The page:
Have you ever wondered how illustrated books become animated films?
Following the Premier's announcement, for the continued good health of our community Glen Eira Libraries are closed from Thursday 9 July for six weeks or until health restrictions are lifted. Returns chutes will be closed. No new reservations for physical items may be placed. Due dates will be extended until 31 August. No late fees will be charged.
Australian post-war culture took an exciting turn when Prue Acton set up in Flinders lane making clothes for teenagers like herself: cute and fun new fashions that simply weren’t available in the 1950s, when fashion meant grown up glamour for older women, like their mums.
Riding a revolutionary wave that started with Mary Quant in London, Prue opened up new markets and invigorated our staid, conservative world with increasingly high hemlines and bright colours in the latest modern fabrics.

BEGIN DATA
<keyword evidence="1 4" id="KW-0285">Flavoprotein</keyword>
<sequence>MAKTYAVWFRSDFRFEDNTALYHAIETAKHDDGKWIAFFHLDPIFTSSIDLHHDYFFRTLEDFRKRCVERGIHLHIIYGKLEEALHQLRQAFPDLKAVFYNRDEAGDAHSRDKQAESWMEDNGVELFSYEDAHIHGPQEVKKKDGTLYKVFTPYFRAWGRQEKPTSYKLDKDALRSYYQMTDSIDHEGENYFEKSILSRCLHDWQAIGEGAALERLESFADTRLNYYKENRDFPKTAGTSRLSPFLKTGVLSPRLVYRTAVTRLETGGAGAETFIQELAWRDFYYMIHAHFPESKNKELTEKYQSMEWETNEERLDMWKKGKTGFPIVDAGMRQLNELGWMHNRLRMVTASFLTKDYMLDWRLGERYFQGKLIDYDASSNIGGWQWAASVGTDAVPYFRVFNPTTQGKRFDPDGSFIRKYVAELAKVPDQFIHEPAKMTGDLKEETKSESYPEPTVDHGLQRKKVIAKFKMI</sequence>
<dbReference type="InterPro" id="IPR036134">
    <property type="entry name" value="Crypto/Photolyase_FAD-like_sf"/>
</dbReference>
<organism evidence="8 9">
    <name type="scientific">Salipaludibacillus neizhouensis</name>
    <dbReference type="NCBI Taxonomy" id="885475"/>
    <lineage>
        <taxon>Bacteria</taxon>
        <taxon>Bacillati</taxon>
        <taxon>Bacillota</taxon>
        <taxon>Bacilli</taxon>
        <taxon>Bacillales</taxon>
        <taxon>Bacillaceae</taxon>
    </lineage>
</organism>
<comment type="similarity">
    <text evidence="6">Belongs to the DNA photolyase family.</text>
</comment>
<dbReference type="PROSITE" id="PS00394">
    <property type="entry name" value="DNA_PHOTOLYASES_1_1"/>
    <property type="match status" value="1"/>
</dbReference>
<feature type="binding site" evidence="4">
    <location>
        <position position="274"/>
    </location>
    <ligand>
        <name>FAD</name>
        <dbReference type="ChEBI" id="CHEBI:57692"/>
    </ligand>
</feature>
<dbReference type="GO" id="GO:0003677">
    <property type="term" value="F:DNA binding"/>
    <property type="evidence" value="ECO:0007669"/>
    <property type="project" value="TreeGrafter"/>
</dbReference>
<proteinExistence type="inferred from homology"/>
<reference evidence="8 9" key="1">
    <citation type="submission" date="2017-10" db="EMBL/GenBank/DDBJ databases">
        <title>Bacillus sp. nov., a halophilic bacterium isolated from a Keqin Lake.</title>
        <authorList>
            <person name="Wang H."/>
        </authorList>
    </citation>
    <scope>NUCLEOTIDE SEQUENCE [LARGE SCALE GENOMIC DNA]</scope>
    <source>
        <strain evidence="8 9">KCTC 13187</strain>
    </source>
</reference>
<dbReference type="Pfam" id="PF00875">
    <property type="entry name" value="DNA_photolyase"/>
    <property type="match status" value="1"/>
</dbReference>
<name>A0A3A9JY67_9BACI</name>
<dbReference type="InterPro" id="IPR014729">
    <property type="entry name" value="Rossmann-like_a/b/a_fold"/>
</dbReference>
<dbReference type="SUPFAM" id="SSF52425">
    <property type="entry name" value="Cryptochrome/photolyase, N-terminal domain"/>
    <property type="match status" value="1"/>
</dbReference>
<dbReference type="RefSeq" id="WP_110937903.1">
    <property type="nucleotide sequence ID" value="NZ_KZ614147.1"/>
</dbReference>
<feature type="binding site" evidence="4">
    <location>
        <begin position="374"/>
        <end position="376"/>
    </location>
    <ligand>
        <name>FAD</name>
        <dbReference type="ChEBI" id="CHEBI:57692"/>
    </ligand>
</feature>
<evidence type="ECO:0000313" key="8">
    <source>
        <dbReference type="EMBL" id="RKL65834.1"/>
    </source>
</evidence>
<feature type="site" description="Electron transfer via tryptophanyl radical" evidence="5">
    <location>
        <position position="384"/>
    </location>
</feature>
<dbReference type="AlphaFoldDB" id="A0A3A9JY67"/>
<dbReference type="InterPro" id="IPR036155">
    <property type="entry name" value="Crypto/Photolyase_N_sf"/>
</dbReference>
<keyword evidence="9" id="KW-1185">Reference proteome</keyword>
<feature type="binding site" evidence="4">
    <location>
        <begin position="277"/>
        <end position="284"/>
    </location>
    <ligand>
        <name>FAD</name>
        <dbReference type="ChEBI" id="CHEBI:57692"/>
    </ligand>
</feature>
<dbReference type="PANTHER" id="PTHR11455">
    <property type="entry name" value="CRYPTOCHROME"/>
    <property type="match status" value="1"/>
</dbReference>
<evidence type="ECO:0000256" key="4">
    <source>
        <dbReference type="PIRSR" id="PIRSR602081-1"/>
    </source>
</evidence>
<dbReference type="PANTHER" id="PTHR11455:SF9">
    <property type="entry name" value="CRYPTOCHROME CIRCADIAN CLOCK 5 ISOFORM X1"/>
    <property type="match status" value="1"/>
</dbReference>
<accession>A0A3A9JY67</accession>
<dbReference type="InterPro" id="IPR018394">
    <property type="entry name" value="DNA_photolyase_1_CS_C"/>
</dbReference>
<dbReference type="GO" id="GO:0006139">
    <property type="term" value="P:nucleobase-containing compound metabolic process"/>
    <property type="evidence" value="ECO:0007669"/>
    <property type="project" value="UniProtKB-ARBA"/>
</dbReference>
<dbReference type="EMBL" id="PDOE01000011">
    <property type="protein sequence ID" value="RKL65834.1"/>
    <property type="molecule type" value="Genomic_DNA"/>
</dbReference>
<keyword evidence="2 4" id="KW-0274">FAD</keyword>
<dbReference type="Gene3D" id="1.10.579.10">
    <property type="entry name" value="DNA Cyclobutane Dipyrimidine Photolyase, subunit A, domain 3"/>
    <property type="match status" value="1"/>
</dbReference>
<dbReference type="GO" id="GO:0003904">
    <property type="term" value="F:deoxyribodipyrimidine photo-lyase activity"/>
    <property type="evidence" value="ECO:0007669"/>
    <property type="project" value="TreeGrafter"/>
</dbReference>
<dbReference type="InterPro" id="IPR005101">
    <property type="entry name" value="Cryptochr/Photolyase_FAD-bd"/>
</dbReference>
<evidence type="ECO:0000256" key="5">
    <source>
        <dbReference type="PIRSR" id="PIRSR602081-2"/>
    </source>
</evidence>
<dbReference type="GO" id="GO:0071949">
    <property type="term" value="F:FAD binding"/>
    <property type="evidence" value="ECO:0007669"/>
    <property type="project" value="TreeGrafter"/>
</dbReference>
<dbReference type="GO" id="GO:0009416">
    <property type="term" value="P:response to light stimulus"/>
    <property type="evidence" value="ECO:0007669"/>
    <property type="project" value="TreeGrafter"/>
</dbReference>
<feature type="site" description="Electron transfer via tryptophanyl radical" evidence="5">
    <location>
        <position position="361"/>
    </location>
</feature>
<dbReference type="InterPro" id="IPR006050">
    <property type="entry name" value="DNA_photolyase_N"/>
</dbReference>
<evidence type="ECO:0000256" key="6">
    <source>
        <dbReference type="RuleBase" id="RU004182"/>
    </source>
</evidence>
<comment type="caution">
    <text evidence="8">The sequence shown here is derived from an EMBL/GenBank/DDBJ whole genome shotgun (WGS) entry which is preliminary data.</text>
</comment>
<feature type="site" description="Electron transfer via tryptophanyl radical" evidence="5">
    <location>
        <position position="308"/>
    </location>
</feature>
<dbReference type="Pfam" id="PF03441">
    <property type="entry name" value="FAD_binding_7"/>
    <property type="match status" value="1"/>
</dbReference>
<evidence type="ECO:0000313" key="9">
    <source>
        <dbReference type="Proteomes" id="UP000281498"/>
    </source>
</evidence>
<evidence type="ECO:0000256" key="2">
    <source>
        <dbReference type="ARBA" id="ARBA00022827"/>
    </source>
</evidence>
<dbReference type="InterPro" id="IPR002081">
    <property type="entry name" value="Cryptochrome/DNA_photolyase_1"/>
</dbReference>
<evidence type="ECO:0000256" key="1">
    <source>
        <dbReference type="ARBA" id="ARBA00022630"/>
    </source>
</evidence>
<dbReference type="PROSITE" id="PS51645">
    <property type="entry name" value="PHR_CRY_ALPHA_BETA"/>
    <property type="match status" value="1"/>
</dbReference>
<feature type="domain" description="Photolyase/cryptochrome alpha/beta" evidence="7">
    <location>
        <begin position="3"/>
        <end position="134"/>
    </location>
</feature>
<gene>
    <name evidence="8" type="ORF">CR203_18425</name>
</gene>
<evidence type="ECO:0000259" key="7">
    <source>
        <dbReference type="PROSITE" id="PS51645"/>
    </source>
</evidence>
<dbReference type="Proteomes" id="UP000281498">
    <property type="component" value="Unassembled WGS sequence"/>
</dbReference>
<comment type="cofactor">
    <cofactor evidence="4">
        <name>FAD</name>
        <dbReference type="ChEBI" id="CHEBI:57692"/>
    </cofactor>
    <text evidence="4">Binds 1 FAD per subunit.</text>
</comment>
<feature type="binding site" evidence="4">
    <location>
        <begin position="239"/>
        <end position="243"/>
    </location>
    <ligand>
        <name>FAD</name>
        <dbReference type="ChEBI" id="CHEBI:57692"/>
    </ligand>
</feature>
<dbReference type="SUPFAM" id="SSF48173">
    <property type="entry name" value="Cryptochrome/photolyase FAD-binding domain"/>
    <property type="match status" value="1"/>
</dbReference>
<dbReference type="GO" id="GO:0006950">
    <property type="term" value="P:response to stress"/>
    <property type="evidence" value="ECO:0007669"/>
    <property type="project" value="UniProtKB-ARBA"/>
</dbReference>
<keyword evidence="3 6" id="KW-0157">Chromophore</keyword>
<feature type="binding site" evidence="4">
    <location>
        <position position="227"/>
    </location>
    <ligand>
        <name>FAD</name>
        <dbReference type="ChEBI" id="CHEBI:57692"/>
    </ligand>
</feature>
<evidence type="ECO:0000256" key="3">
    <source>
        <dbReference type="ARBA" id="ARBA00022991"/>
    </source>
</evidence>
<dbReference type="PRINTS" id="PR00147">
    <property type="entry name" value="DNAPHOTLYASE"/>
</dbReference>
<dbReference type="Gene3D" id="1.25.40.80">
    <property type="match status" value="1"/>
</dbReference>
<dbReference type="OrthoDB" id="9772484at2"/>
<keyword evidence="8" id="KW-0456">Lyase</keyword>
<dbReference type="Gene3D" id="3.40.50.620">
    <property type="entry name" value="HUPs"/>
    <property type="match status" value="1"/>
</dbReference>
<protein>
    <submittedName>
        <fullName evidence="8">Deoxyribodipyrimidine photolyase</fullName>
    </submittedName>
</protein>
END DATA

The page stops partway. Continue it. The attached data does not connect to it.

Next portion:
Soon followed by other trailblazers, including Norma Tullo, the House of Merivale and Studibaker Hawk, generations of Australian women discovered locally-made fashion that reflected their Anitipodean lives in a complexity that overseas designers could not. Please join Nicole Jenkins, fashion historian and author of books Love Vintage and Style is Eternal as she revisits this creative and innovative period in Australian fashion.
Tuesday 18 August, 6.30pm-7.30pm
Participants will be emailed the link to the session on the day of the event. Suitable for adults and teens 16 and up. Free event and bookings are essential.
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